In medieval Europe, women were considered owned by men; first by their fathers and then by their husbands. (cough, cough, gag, gag.) This is still the case in some restrictive Arab and Muslim countries but tell my daughter and her friends that they will be “owned” by their husbands and you’re liable to get “owned!” In those ancient times though, when Mary Jones married John Smith she did not become Mary Smith, but rather Mrs. John Smith! Surprisingly this was even common practice up until the 1970s and the fact that my parent’s checkbook was for “Mr. and Mrs. Tony Luna, Jr.” is proof of this. I can’t even imagine.


Royalty is a whole other story. It was assumed the husband would inherit, buy, or build the family home so his last name was the name of the house. For example, Tudor, which I know of as home design style, but it’s much more than just half-timbered gabled homes in high-end neighborhoods. The House of Tudor was a royal house of Welsh and English origin that descended in the male line from the Tudors of Penmynydd. I have no idea how to pronounce that but I’m guessing their home was in “Tudor style” and I’m guessing they were the big dogs of their time.


Another privilege of being royal is that you don’t even have to use your last name. Does anyone know Prince William’s last name? His full name is actually William Arthur Philip Louis Mountbatten-Windsor. “Windsor” because that’s the name King George V, Queen Elizabeth’s father and William’s great-grandpapa, chose as the royal surname in 1917, and “Mountbatten” because William’s granddaddy and the Queen’s late husband Prince Philip, had the surname Mountbatten. But, Prince William occasionally draws his surname from his “Prince of Wales” title, which means in a roll call he would be called William Wales. He also sometimes chooses to go by William Cambridge from his Duke of Cambridge title and his wife Kate’s official title is Duchess of Cambridge. Confusing, right?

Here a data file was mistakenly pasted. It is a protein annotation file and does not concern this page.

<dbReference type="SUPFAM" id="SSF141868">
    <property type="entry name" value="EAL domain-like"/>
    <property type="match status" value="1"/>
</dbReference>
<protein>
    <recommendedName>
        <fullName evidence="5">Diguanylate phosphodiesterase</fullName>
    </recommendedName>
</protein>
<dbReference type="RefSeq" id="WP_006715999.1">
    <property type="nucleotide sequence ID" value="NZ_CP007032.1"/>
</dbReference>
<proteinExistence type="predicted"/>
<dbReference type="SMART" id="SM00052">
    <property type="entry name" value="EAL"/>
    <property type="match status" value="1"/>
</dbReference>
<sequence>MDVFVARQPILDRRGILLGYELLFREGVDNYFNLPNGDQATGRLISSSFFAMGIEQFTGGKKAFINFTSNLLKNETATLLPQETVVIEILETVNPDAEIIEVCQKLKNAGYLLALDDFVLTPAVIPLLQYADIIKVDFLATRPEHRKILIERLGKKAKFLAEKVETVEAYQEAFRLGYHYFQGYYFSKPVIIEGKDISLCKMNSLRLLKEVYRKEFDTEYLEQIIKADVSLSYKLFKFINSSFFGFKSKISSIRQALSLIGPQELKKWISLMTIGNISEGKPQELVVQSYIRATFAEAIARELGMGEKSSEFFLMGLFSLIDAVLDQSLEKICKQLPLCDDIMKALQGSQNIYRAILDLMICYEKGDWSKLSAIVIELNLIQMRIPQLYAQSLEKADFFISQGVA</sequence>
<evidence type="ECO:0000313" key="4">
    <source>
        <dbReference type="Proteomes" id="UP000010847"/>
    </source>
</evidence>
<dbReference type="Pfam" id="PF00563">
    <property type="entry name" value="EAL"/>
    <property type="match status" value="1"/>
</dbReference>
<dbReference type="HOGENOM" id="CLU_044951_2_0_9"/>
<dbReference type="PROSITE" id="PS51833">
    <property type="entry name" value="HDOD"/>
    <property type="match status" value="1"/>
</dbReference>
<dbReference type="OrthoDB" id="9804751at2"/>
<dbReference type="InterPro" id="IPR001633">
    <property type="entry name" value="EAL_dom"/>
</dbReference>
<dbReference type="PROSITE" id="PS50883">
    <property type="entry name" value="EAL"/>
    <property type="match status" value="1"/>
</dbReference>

One more royal tidbit. One is never called Sir <<enter first name here.>> For example, Lawrence Olivier is to be called Sir Lawrence, not Sir Olivier. More confusing, right?




It seems women had had enough with all this surname ballyhoo and decided to make it simple: they’d keep their first names but use their husband’s last name. Very good.


In Spanish cultures it’s totally different though. When Isabella Lopez marries Diego Garcia, she becomes Isabella Lopez de Garcia, which basically means she is now Isabella of the Garcia house. If I lived in Spain or Mexico or Panama, I would be Carla Luna de Smith. Hmmmm….


As with almost anything, much of this can be traced back to the bible. In biblical times, when a woman got married, she would join her husband’s family so it made sense that she also took his name as she was now a part of his family not her father’s family.


It all sounds a little unfair to women, but historically it was also to remind the man of his responsibility for the well-being and support of the family. He was the head of the house and seeing his name everywhere kindly reminded him of it.


Fast forward to today and things are much different, even with conservative ole me. Before I got married I was a TV news anchor and reporter and my on-air name was naturally Carla Luna. When I got married I remained Carla Luna on air. It is normal for women on TV to do so and it was also in respect to my dad who had passed away. I love my maiden name and chose it as Kristen’s middle name. You can take Luna away from the girl but you can’t take the girl away from being Luna.


Unlike my book’s character, I never considered marriage as a threat to my individuality. I didn’t recite a vow of “obedience” (and if you remember my favorite royal, Princess Diana, also famously left that part out of her vows) but I do consider taking Smitty’s last name as a sign of my commitment to our marriage. Plus, with Smith I knew I’d never have to spell my last name again and I could name our children anything I wanted!




Another issue that came up in “Traveling with Pomegranates” was what name do children take in a marriage where the wife retains her maiden name? I would think it would all be very confusing and complicated if Kristen had a different last name than mine. That’s also one reason why I opted against hyphenating my last name. But, that’s just me.


So, there you have it; the story of the mysterious lost maiden names. In today’s world of powerful and independent women and husbands who are sharing household chores and child rearing, it’s kind of surprising that upwards of 60 percent of brides take their husband’s last name. Imagine that, something old-fashioned holding steady. I like it.